4. Replace Sanitary Pads with Menstrual Cups
It makes sense to talk about menstrual cups here since we just spoke about sanitary waste.
Menstrual cups are an eco friendly alternative to pads and tampons. Whereas the conventional products belong to more of a use and throw category, the menstrual cups have a shelf life of 2 – 4 years. Thus, dramatically reducing the amount of menstrual waste generated by a household.
- How long does it take for a Sanitary pad to decompose? : 500 – 800 years
- As per Clean India Journal, India uses 432 million pads every year, thus generating about 9000 tonnes of sanitary waste.
- Further, our discarded pads are manually segregated by workers making them prone to life-threatening diseases like hepatitis and tetanus. – NDTV
5. Do not Litter
Littering causes trashy and messy surroundings. It jeopardises the very purpose of segregation and is a sign of people’s irresponsible attitude towards proper waste management.
Be environmentally friendly, by ensuring that you throw the waste at it’s right place which might require some extra effort but is definitely, worth the attempt.
6. Grow a Garden
The ‘concrete-ization’ of our cities and rural areas has caused unabated cutting of the jungles. Green spaces have dramatically decreased with pollution levels hitting through the roof and natural calamities like floods, storms and draughts becoming commonplace.
A simple solution to reverse this phenomenon and restore the natural balance is to plant more and more trees. Some simple ways of increasing the green cover are :
- Gifting saplings on occasions like birthdays, anniversaries etc.
- Having indoor plants if you can’t have a garden.
- Volunteering for activities like planting trees, reviving lakes, cleaning your society, in short, anything that helps you do something for the environment.
- Recycling your tin and plastic cans, wooden crates, old tires etc. to grow plants.
- Adopt a Tree – Choose a spot where you can plant a sapling and take care of it, till it becomes a full grown tree.
- When you go in for long drives, make it a point to throw seeds (fruit, medicinal trees etc) on to sides of the highways/roads. You never know which one grows into a tree.
- www.grow-trees.com – This website helps you to plant trees in the name of your dear ones, through nominal contributions. The trees are planted in rural communities, wildlife and forest areas, holy environments etc. In the last 10 years, they have planted more than 4 million trees.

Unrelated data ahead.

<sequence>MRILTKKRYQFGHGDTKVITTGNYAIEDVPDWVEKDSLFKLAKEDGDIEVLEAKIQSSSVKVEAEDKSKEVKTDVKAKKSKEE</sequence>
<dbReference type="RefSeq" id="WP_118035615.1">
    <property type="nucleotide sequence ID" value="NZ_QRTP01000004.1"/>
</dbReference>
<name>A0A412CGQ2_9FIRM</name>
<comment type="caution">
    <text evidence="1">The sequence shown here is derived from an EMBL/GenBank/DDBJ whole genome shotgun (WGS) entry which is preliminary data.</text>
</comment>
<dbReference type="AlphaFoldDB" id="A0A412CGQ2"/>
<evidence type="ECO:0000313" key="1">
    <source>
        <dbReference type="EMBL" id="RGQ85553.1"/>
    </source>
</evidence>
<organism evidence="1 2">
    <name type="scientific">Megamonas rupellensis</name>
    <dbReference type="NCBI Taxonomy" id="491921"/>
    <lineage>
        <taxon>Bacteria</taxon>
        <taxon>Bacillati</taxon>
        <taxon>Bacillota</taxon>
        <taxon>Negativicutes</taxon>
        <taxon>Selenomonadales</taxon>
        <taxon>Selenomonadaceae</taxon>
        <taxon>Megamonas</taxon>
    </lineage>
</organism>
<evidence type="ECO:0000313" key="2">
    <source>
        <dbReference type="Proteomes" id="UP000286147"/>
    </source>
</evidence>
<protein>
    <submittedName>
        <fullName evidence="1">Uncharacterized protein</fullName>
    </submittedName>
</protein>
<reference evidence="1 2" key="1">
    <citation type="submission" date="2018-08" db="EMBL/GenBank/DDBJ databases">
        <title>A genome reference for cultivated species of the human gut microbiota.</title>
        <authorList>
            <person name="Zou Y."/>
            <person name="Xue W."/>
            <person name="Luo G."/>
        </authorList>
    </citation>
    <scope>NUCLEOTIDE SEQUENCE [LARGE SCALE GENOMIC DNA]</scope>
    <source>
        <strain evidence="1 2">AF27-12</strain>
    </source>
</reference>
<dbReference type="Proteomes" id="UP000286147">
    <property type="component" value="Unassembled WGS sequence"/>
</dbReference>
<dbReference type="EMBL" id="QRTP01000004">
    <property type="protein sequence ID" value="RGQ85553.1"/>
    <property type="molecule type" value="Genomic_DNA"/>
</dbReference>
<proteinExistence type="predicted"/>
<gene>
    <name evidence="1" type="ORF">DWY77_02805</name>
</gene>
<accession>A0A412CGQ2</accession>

7. Use water judiciously
Water is the most over used and under appreciated natural resources. We need water for practically everything we do for living. That is what makes it’s conservation even more important.
A few ways of doing this right at home are:
- Close faucets and taps properly.
- Recycle water whenever possible like that used for washing vegetables can be used in gardening, the one used in washing machine can be used in toilet.
- Don’t leave the water running while brushing, washing utensils, clothes, driveways and sidewalks.
- Use washing machines only for full loads.
- Be aware of any leaks in pipes, tanks, sprinklers etc.
- Install Rain water harvesting systems at home.
- As per NITI Aayog Report (2018), By 2030, 40% of Indian Population will not have access to drinking water.
- We are using more ground water than it is replenished every year. – Central Ground Water Board Report, 2018.
8. Switch off electronic devices when not in use
Energy Conserved is Energy Generated.
A major chunk of electricity we use comes from the exploitation of natural resources like water, coal, natural gas, oil etc which are finite. When we consume less electricity, we are creating a lesser demand which means that lesser of these finite natural resources would be used to produce that electricity.
Another way of saving and generating electricity is by switching to renewable resources like wind and sun.
- During Earth Hour on March’30, 2019, Delhi alone, saved a total of 258 MW (Megawatts) of electricity.
9. Say No to Fast Fashion
Are you somebody for whom the fashion trickles right from the ramps to the wardrobe? Your closets are full of trendy clothes yet you feel like you have nothing to wear !! Well, you are not alone.
While it’s okay to be a fashion devotee, the habit of hoarding every trend you get to see just doesn’t make sense for the environment and your pocket.
Fast Fashion has not just led to an increase in demand and consumption of clothes but has also increased our rate of discarding used clothes which are ending up in landfills and water bodies.
Not to forget that a huge chunk of these clothes are man made (not natural like cotton and silk) or microfibres and employ the use of environment invasive chemical dyes.